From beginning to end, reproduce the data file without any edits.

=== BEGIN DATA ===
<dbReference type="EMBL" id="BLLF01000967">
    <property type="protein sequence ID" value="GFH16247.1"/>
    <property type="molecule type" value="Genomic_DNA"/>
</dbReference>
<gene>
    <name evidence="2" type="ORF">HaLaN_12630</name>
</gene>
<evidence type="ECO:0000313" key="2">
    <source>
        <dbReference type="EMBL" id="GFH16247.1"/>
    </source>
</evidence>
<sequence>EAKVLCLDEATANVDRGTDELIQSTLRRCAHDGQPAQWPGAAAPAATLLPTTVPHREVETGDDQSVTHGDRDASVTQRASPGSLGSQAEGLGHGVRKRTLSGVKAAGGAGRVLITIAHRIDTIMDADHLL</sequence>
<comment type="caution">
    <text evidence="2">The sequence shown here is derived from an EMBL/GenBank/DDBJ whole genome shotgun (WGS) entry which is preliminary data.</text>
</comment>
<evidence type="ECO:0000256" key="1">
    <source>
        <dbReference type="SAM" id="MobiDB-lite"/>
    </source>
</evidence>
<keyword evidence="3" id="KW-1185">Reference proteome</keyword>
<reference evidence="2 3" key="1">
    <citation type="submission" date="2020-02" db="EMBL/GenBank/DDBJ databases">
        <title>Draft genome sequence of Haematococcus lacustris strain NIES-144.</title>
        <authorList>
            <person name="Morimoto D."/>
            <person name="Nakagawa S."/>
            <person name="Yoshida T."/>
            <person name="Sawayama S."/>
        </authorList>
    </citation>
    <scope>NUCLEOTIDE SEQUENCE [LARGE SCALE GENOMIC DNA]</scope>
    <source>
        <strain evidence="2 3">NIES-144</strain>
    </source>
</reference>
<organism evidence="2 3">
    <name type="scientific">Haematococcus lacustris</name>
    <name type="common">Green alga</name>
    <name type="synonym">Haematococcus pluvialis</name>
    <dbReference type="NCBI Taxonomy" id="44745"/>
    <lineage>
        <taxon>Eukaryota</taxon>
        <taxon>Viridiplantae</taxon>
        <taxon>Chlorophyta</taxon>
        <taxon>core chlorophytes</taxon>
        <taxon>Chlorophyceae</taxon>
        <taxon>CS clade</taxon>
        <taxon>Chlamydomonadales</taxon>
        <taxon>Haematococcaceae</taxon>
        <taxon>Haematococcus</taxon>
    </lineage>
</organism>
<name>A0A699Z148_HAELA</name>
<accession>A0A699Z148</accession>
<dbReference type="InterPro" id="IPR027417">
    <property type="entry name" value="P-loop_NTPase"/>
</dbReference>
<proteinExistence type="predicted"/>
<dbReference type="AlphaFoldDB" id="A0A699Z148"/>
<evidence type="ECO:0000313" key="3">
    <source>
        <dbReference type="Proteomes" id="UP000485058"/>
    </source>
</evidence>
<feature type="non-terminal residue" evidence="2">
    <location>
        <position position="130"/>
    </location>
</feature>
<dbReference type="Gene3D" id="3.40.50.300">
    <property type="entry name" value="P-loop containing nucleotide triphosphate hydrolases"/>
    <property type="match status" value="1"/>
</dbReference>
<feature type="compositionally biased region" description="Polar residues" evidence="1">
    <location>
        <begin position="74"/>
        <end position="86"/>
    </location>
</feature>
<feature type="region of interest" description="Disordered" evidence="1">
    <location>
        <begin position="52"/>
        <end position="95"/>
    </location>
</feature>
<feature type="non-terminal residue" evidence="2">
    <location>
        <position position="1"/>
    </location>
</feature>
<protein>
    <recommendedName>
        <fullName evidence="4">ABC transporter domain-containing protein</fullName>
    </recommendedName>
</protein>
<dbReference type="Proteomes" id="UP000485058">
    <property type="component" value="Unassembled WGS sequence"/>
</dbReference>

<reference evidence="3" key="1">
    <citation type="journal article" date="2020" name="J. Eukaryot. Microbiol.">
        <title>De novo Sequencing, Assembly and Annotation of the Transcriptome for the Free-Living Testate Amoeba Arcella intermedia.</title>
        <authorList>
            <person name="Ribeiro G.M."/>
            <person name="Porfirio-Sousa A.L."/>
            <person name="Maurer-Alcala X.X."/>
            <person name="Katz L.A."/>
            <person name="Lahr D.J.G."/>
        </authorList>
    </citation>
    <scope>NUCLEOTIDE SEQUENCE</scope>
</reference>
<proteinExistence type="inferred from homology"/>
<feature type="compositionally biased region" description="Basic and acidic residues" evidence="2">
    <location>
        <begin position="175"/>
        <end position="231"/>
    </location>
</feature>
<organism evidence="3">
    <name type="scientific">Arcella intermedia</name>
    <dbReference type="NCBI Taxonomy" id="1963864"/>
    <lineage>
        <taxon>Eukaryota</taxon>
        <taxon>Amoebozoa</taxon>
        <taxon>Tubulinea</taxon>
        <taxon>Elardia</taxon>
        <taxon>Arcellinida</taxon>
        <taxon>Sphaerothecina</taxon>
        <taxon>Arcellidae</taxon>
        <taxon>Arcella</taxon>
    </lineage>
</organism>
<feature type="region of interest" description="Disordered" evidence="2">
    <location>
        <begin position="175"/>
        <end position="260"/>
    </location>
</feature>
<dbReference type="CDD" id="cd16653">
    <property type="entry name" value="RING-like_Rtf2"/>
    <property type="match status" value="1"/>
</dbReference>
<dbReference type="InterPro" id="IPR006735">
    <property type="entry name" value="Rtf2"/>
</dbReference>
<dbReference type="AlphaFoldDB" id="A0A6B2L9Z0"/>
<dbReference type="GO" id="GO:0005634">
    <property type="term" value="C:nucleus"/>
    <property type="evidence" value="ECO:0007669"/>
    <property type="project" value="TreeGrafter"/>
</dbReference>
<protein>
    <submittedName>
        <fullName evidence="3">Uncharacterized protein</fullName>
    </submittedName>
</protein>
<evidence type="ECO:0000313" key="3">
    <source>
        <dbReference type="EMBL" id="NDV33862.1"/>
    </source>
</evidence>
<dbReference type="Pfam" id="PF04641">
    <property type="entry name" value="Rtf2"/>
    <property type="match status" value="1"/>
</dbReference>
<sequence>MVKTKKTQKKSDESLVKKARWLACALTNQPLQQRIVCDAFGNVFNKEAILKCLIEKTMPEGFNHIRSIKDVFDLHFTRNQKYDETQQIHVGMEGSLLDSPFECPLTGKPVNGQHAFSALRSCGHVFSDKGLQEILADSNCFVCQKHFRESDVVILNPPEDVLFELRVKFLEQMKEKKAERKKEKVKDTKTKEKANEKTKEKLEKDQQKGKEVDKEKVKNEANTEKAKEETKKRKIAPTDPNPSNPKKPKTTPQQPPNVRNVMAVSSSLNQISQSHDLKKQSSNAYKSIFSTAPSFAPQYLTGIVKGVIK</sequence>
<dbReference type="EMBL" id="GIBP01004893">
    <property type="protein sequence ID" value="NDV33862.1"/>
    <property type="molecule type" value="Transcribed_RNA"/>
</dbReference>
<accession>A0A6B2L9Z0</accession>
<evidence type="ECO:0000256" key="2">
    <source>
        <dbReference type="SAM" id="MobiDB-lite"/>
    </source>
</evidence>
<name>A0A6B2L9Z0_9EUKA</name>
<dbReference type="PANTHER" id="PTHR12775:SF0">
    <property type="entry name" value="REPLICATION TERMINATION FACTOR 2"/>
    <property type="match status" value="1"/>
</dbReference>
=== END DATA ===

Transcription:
<dbReference type="EMBL" id="BLLF01000967">
    <property type="protein sequence ID" value="GFH16247.1"/>
    <property type="molecule type" value="Genomic_DNA"/>
</dbReference>
<gene>
    <name evidence="2" type="ORF">HaLaN_12630</name>
</gene>
<evidence type="ECO:0000313" key="2">
    <source>
        <dbReference type="EMBL" id="GFH16247.1"/>
    </source>
</evidence>
<sequence>EAKVLCLDEATANVDRGTDELIQSTLRRCAHDGQPAQWPGAAAPAATLLPTTVPHREVETGDDQSVTHGDRDASVTQRASPGSLGSQAEGLGHGVRKRTLSGVKAAGGAGRVLITIAHRIDTIMDADHLL</sequence>
<comment type="caution">
    <text evidence="2">The sequence shown here is derived from an EMBL/GenBank/DDBJ whole genome shotgun (WGS) entry which is preliminary data.</text>
</comment>
<evidence type="ECO:0000256" key="1">
    <source>
        <dbReference type="SAM" id="MobiDB-lite"/>
    </source>
</evidence>
<keyword evidence="3" id="KW-1185">Reference proteome</keyword>
<reference evidence="2 3" key="1">
    <citation type="submission" date="2020-02" db="EMBL/GenBank/DDBJ databases">
        <title>Draft genome sequence of Haematococcus lacustris strain NIES-144.</title>
        <authorList>
            <person name="Morimoto D."/>
            <person name="Nakagawa S."/>
            <person name="Yoshida T."/>
            <person name="Sawayama S."/>
        </authorList>
    </citation>
    <scope>NUCLEOTIDE SEQUENCE [LARGE SCALE GENOMIC DNA]</scope>
    <source>
        <strain evidence="2 3">NIES-144</strain>
    </source>
</reference>
<organism evidence="2 3">
    <name type="scientific">Haematococcus lacustris</name>
    <name type="common">Green alga</name>
    <name type="synonym">Haematococcus pluvialis</name>
    <dbReference type="NCBI Taxonomy" id="44745"/>
    <lineage>
        <taxon>Eukaryota</taxon>
        <taxon>Viridiplantae</taxon>
        <taxon>Chlorophyta</taxon>
        <taxon>core chlorophytes</taxon>
        <taxon>Chlorophyceae</taxon>
        <taxon>CS clade</taxon>
        <taxon>Chlamydomonadales</taxon>
        <taxon>Haematococcaceae</taxon>
        <taxon>Haematococcus</taxon>
    </lineage>
</organism>
<name>A0A699Z148_HAELA</name>
<accession>A0A699Z148</accession>
<dbReference type="InterPro" id="IPR027417">
    <property type="entry name" value="P-loop_NTPase"/>
</dbReference>
<proteinExistence type="predicted"/>
<dbReference type="AlphaFoldDB" id="A0A699Z148"/>
<evidence type="ECO:0000313" key="3">
    <source>
        <dbReference type="Proteomes" id="UP000485058"/>
    </source>
</evidence>
<feature type="non-terminal residue" evidence="2">
    <location>
        <position position="130"/>
    </location>
</feature>
<dbReference type="Gene3D" id="3.40.50.300">
    <property type="entry name" value="P-loop containing nucleotide triphosphate hydrolases"/>
    <property type="match status" value="1"/>
</dbReference>
<feature type="compositionally biased region" description="Polar residues" evidence="1">
    <location>
        <begin position="74"/>
        <end position="86"/>
    </location>
</feature>
<feature type="region of interest" description="Disordered" evidence="1">
    <location>
        <begin position="52"/>
        <end position="95"/>
    </location>
</feature>
<feature type="non-terminal residue" evidence="2">
    <location>
        <position position="1"/>
    </location>
</feature>
<protein>
    <recommendedName>
        <fullName evidence="4">ABC transporter domain-containing protein</fullName>
    </recommendedName>
</protein>
<dbReference type="Proteomes" id="UP000485058">
    <property type="component" value="Unassembled WGS sequence"/>
</dbReference>

<reference evidence="3" key="1">
    <citation type="journal article" date="2020" name="J. Eukaryot. Microbiol.">
        <title>De novo Sequencing, Assembly and Annotation of the Transcriptome for the Free-Living Testate Amoeba Arcella intermedia.</title>
        <authorList>
            <person name="Ribeiro G.M."/>
            <person name="Porfirio-Sousa A.L."/>
            <person name="Maurer-Alcala X.X."/>
            <person name="Katz L.A."/>
            <person name="Lahr D.J.G."/>
        </authorList>
    </citation>
    <scope>NUCLEOTIDE SEQUENCE</scope>
</reference>
<proteinExistence type="inferred from homology"/>
<feature type="compositionally biased region" description="Basic and acidic residues" evidence="2">
    <location>
        <begin position="175"/>
        <end position="231"/>
    </location>
</feature>
<organism evidence="3">
    <name type="scientific">Arcella intermedia</name>
    <dbReference type="NCBI Taxonomy" id="1963864"/>
    <lineage>
        <taxon>Eukaryota</taxon>
        <taxon>Amoebozoa</taxon>
        <taxon>Tubulinea</taxon>
        <taxon>Elardia</taxon>
        <taxon>Arcellinida</taxon>
        <taxon>Sphaerothecina</taxon>
        <taxon>Arcellidae</taxon>
        <taxon>Arcella</taxon>
    </lineage>
</organism>
<feature type="region of interest" description="Disordered" evidence="2">
    <location>
        <begin position="175"/>
        <end position="260"/>
    </location>
</feature>
<dbReference type="CDD" id="cd16653">
    <property type="entry name" value="RING-like_Rtf2"/>
    <property type="match status" value="1"/>
</dbReference>
<dbReference type="InterPro" id="IPR006735">
    <property type="entry name" value="Rtf2"/>
</dbReference>
<dbReference type="AlphaFoldDB" id="A0A6B2L9Z0"/>
<dbReference type="GO" id="GO:0005634">
    <property type="term" value="C:nucleus"/>
    <property type="evidence" value="ECO:0007669"/>
    <property type="project" value="TreeGrafter"/>
</dbReference>
<protein>
    <submittedName>
        <fullName evidence="3">Uncharacterized protein</fullName>
    </submittedName>
</protein>
<evidence type="ECO:0000313" key="3">
    <source>
        <dbReference type="EMBL" id="NDV33862.1"/>
    </source>
</evidence>
<dbReference type="Pfam" id="PF04641">
    <property type="entry name" value="Rtf2"/>
    <property type="match status" value="1"/>
</dbReference>
<sequence>MVKTKKTQKKSDESLVKKARWLACALTNQPLQQRIVCDAFGNVFNKEAILKCLIEKTMPEGFNHIRSIKDVFDLHFTRNQKYDETQQIHVGMEGSLLDSPFECPLTGKPVNGQHAFSALRSCGHVFSDKGLQEILADSNCFVCQKHFRESDVVILNPPEDVLFELRVKFLEQMKEKKAERKKEKVKDTKTKEKANEKTKEKLEKDQQKGKEVDKEKVKNEANTEKAKEETKKRKIAPTDPNPSNPKKPKTTPQQPPNVRNVMAVSSSLNQISQSHDLKKQSSNAYKSIFSTAPSFAPQYLTGIVKGVIK</sequence>
<dbReference type="EMBL" id="GIBP01004893">
    <property type="protein sequence ID" value="NDV33862.1"/>
    <property type="molecule type" value="Transcribed_RNA"/>
</dbReference>
<accession>A0A6B2L9Z0</accession>
<evidence type="ECO:0000256" key="2">
    <source>
        <dbReference type="SAM" id="MobiDB-lite"/>
    </source>
</evidence>
<name>A0A6B2L9Z0_9EUKA</name>
<dbReference type="PANTHER" id="PTHR12775:SF0">
    <property type="entry name" value="REPLICATION TERMINATION FACTOR 2"/>
    <property type="match status" value="1"/>
</dbReference>